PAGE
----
But Rosenstein was taking responsibility for nothing. “I am the deputy attorney general of the United States. OK? I’m not the person doing the redacting.”
“You’re the boss,” admonished Jordan.
“He works for you, doesn’t work for us,” Jordan reminded Rosenstein, who had claimed no responsibility for Strzok’s evasions under Justice Department counsel, either.
“One-hundred-and-fifteen-thousand people work for me,” Rosenstein replied, making abundantly clear that while his Justice Department mob may not be helping Congress to its satisfaction in reviewing critical documents in question, it was doing so very much to his.
Overlords like Rosenstein feel perfectly comfortable waiting out the momentary passions of congressional sheep who are unwilling to use their power. Their goal is excruciating delay to prevent any external understanding that might be dangerous to the power of the institutions they control. They thwart any attempt to impose constitutional controls on the agencies they choose to see, against all law and precedent, as “independent.” After all, the “arc of history” bends towards the “fundamental transformation” of America. And the architect of that transformation, Barack Obama, was also the architect of the clearing of Hillary and the surveillance and hounding of Trump and his campaign by the Department of Justice, FBI and the Intelligence Community. President Trump may call it a “witch hunt,” but it is still underway, almost two years into his administration, with the outcome undecided.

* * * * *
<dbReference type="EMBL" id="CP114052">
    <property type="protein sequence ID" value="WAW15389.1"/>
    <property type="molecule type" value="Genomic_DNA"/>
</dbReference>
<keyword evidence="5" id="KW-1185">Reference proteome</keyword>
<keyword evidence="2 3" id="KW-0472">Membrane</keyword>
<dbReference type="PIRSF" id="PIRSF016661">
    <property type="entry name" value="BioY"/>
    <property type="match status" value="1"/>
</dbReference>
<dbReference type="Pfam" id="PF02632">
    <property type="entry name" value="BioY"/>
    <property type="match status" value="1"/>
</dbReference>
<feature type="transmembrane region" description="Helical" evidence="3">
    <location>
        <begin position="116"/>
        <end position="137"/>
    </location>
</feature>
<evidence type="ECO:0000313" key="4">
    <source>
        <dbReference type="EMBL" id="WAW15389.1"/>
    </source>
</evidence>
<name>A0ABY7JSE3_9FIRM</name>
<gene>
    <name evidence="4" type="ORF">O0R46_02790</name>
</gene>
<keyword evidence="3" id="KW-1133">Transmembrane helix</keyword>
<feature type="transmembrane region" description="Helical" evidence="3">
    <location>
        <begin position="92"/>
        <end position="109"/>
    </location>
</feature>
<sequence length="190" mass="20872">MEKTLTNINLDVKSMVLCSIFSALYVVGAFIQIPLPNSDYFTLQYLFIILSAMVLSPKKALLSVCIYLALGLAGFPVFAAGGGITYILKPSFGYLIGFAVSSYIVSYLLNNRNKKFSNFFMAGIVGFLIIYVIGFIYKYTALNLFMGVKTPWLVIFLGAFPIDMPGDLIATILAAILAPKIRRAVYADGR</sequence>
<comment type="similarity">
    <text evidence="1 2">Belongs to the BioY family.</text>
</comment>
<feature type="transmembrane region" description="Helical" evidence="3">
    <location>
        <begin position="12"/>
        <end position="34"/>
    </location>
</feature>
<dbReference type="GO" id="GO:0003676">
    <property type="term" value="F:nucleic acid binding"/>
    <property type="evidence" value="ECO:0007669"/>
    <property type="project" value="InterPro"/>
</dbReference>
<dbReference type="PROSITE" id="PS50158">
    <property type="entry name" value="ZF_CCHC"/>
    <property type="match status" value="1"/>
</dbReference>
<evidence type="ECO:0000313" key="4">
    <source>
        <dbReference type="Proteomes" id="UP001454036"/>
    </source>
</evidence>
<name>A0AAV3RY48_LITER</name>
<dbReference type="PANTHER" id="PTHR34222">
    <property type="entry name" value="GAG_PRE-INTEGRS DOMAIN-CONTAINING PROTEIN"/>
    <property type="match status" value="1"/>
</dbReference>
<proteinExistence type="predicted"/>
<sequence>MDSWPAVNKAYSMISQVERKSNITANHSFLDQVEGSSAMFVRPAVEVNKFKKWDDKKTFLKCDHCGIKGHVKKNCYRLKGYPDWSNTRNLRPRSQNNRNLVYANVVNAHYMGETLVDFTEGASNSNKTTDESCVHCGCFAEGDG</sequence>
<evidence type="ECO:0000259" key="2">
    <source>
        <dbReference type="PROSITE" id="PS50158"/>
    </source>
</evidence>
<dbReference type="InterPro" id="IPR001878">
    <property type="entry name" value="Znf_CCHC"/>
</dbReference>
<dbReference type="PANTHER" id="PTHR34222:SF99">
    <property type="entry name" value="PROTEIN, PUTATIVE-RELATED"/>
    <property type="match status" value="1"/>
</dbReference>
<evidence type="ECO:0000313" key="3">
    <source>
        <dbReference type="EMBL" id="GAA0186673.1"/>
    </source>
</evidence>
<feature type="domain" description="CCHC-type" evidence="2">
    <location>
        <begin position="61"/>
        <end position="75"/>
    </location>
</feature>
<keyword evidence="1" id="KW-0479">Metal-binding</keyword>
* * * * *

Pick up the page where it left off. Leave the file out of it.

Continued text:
To progressives, a “restoration” of the authentic rule by the Overlords is tantalizingly close. And they are as intent as Bonapartists or Jacobites on that restoration—by any means possible. The only election they regard as legitimate is one with an outcome they can accept. As the corpse-faced chairman of the Democratic National Committee, Thomas Perez, just reminded everyone in introducing Obama at a Beverly Hills fundraiser, “Let’s give it up for the real president of the United States.”